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Graphene, layered materials and hybrid structures for advanced photodetectors



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De Fazio, Domenico 


Photodetectors are essential in optoelectronics as they allow the conversion of optical signals into electrical outputs. Silicon, germanium and III-V semiconductors currently dominate the photodetector market.

In this dissertation I exploit the potential of layered materials to demonstrate a class of photodetectors able to challenge existing technological issues. I first demonstrate a fabrication method for high-mobility, chemical-vapour-deposited graphene devices which could help to increase the responsivity in graphene-based photodetectors.

I then show three examples of graphene-based Schottky photodetectors working at the telecommunication wavelength λ=1550nm, two for free-space illumination and one for on-chip applications. These are able to achieve responsivities up to 1A/W with relatively-low operation voltage (-3V), similar to those achieved with germanium.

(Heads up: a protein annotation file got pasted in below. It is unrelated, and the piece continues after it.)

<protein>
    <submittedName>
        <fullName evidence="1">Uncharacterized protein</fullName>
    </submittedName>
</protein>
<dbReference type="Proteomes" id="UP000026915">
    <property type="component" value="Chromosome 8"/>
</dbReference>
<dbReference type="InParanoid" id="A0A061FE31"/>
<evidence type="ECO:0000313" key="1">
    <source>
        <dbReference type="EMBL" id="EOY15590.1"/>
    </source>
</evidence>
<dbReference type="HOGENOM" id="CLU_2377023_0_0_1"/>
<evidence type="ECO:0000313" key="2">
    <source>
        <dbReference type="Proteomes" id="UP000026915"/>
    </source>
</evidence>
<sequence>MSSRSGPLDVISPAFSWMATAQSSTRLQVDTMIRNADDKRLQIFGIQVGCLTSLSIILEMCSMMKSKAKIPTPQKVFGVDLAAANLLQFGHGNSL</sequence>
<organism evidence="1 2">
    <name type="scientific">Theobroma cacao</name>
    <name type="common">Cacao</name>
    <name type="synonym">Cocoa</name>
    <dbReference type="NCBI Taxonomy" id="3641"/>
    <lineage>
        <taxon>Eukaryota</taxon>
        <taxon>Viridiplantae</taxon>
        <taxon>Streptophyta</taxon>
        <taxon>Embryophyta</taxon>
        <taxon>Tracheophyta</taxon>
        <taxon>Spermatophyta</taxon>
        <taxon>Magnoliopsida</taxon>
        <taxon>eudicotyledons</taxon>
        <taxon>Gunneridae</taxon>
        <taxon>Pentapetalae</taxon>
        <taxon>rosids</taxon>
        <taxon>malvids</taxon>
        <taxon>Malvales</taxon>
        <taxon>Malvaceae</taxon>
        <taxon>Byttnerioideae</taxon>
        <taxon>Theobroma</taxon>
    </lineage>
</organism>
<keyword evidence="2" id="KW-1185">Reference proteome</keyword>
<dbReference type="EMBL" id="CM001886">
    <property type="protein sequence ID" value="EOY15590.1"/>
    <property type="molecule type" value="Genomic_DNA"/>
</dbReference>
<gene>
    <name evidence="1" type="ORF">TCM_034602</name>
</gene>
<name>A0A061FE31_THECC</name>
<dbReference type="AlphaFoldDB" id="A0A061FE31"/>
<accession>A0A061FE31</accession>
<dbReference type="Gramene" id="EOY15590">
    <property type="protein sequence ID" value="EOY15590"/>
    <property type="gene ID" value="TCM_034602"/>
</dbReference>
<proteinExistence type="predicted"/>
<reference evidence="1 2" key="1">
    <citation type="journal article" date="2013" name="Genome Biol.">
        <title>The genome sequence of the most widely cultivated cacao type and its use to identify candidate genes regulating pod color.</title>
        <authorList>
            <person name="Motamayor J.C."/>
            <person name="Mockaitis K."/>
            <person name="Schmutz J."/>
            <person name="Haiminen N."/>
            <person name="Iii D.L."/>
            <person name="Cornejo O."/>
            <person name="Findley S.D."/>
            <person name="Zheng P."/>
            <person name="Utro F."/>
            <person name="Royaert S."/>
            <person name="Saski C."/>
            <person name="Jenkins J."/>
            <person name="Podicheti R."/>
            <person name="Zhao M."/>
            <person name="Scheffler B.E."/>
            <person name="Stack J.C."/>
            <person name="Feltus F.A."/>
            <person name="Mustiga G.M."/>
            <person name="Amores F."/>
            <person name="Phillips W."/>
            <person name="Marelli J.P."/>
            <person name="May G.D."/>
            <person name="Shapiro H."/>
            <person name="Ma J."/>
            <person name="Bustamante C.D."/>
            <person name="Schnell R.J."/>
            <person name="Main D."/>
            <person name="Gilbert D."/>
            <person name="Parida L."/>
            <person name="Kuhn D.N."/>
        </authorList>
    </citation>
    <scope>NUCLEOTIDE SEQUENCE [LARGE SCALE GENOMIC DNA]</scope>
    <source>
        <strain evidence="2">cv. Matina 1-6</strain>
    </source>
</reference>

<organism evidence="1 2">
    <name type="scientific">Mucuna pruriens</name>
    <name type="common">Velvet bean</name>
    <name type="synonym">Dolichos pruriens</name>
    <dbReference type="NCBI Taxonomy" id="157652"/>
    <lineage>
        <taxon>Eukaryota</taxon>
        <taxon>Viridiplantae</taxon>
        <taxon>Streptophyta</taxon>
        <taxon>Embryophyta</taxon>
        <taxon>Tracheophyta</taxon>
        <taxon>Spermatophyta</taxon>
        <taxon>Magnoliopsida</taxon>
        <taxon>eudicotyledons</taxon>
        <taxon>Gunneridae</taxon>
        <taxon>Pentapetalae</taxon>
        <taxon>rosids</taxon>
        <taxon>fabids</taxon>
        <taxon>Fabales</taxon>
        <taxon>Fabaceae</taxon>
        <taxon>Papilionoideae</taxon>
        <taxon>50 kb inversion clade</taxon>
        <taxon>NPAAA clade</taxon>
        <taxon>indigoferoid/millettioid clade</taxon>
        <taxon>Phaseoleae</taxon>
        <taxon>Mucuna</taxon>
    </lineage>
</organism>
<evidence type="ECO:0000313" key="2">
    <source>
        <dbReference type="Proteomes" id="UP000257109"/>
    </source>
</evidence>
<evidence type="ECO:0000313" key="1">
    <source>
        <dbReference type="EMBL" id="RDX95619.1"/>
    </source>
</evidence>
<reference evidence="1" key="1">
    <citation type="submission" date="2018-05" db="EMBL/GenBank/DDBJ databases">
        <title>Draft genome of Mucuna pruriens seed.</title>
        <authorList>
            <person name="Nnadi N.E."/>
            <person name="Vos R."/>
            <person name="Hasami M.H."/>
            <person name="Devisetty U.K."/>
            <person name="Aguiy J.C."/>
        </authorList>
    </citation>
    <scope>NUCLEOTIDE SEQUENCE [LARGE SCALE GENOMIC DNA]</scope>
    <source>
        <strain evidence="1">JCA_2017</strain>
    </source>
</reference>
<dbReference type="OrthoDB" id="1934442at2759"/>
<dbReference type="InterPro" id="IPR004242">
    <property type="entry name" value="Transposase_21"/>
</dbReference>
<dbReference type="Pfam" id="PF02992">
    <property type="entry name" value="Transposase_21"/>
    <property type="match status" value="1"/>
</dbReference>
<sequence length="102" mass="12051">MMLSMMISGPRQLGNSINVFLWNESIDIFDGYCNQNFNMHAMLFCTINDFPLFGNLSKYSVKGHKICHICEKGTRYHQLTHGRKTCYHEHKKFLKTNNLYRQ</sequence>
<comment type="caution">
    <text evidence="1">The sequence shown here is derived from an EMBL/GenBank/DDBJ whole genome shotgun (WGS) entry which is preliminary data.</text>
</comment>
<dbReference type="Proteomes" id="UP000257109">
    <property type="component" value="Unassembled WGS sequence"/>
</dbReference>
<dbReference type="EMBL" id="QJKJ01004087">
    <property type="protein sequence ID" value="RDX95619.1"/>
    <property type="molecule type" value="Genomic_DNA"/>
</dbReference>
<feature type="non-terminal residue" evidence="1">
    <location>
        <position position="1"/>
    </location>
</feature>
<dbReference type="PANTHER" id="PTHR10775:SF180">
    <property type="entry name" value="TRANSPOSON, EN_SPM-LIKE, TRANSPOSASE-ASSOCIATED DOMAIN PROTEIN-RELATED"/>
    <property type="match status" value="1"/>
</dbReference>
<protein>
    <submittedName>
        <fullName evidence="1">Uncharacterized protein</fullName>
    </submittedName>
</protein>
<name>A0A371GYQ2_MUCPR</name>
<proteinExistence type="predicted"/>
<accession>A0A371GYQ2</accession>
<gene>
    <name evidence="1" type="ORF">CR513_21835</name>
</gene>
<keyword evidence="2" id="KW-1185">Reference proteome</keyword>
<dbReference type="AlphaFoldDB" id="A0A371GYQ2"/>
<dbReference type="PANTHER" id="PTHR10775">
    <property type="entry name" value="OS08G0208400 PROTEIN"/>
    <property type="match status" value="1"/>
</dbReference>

I then target the mid-infrared range ($\lambda\sim10\mu$m), where emission from objects at room temperature has a peak. I show graphene-based pyroelectric bolometers with temperature coefficient of resistance up to 900%/K, two orders of magnitude higher compared to current solutions based on thin oxide membranes.

I present flexible photodetectors working in the visible range (λ=642nm) with gate-tunable graphene/MoS2 heterostructures and show responsivity up to 45A/W, 82% transparency, and low voltage operation (-1V). The responsivity is two orders of magnitude higher compared to semiconducting flexible membranes. Graphene/MoS2 photodetectors can be bent without loss in performance down to a bending radius of 1.4cm.

I finally report on the investigation of superconducting properties of layered materials with the target of realizing ultra-sensitive superconducting photodetectors. Unconventional superconductivity is induced in graphene by proximity with a cuprate superconductor. I used gating to turn semiconducting, few-layer MoS2 into a superconductor, which allowed us to unveil the presence of a multi-valley transport in the superconducting state. Electrical properties of the layered superconductor NbSe2 are then studied. I then used NbSe2 ultrathin flakes to realize superconducting photodetectors at λ=1550nm, reaching a sensitivity down to few thousand photons.





Ferrari, Andrea Carlo


Layered Materials, Graphene, Photodetectors


Doctor of Philosophy (PhD)

Awarding Institution

University of Cambridge